Just when I thought the season was over, they keep pulling me back in!
Ok, enough of channeling Al Pacino in a movie all serious fans of cinema would like to forget. The NHL is back, if only for a night, with its annual awards presentation. From what we've heard so far, it's looking like a huge night for Alex Ovechkin, who is fully expected to walk away with both the Hart and Pearson Trophies.
Still curious? Well, be sure to tune in to Versus/CBC tonight at 7:00 p.m. U.S. EDT. In the meantime, we convened a short FanHouse roundtable to discuss the big four awards: The Hart, the Norris, the Vezina and the Calder.
Eric McErlain: Ok, we'll start with the blindingly obvious. Who's your pick for the Hart?
John "J.P." Press: Uh, next. I think Iginla and Malkin have already seen their "I went to Toronto and all I got is this lousy t-shirt" shirts.
James Mirtle: The big one will be no contest. I'm curious actually to see how many first-place votes aren't cast for Ovechkin. This could be one of the most lopsided award wins ever.
John "J.P." Press: If you want a substantive answer, Ovechkin lead the League in goals, points, shots (with the second-highest total ever), game-winning goals, power-play goals, even-strength goals, home goals, road goals, intra- and inter-divisional goals, road points, even-strength points and goals created per game. He became the first 60-goal scorer in a dozen years, set a franchise record for goals and an NHL mark for single season goals by a left wing, had ten two-goal games, a three-goal game and two four-goal games, had 32 multi-point games (including a trio of five-point outings) and was only held off the score sheet 19 times all season (and only three times in consecutive games).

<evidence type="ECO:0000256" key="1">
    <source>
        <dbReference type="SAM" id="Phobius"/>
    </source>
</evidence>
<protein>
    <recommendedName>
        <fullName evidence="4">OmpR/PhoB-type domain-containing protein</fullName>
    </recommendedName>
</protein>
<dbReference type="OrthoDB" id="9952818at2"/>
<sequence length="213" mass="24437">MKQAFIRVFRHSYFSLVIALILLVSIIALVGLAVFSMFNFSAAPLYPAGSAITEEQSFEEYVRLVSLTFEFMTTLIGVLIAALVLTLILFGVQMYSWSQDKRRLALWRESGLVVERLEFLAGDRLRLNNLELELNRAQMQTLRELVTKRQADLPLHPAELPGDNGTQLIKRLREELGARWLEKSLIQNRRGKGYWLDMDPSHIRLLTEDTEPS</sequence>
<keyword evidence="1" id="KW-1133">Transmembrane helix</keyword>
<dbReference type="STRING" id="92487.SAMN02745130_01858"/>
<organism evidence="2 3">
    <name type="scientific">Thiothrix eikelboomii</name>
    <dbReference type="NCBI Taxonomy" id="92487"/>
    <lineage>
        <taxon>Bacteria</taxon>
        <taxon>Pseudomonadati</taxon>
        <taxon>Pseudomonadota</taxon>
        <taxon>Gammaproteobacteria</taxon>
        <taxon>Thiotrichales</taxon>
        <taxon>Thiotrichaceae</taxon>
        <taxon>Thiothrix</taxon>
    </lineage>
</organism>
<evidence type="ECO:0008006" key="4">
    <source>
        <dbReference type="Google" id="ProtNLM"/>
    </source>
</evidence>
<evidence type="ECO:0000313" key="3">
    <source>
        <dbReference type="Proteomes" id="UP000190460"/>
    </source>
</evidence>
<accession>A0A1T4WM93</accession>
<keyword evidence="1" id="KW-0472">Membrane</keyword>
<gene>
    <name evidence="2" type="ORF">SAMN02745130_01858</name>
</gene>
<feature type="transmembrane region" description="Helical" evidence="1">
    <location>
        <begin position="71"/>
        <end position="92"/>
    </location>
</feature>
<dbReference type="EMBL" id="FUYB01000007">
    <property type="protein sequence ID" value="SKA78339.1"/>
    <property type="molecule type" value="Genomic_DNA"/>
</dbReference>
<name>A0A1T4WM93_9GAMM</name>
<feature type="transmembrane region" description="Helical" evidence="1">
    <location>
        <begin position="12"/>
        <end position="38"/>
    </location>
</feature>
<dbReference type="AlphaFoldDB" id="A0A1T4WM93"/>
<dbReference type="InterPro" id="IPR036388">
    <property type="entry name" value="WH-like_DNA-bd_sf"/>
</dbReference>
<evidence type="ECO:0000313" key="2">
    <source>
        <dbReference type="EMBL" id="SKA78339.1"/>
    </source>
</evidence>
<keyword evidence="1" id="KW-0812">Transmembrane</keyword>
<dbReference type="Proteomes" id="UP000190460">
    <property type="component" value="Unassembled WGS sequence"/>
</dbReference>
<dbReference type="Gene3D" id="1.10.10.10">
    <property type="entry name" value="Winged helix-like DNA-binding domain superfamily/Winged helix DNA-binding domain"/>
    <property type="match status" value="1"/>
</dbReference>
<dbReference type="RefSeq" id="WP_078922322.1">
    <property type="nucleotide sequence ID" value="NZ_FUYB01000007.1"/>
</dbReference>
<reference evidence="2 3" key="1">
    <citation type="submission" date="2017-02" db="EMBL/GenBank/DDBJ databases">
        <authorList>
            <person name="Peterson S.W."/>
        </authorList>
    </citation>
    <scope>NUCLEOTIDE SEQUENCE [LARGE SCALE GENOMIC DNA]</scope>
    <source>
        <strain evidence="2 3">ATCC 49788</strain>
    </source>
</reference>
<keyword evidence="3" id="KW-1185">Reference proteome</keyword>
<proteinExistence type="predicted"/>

Ovechkin was sixth among all forwards (ninth overall) in hits, fifth among forwards (seventh overall) in plus-minus and was the most clutch player in the League, thanks in part to 29 third period or OT goals (19 of which came in the final ten minutes of games) and a 26-point/plus-17 March in which he had nine multiple-point games. He turned his plus/minus around by 47 over 2006-07, was ninth in the NHL in takeaways, third among forwards in average ice time and nabbed himself a cutie along the way.
Btw, I took that all from a post I did last month.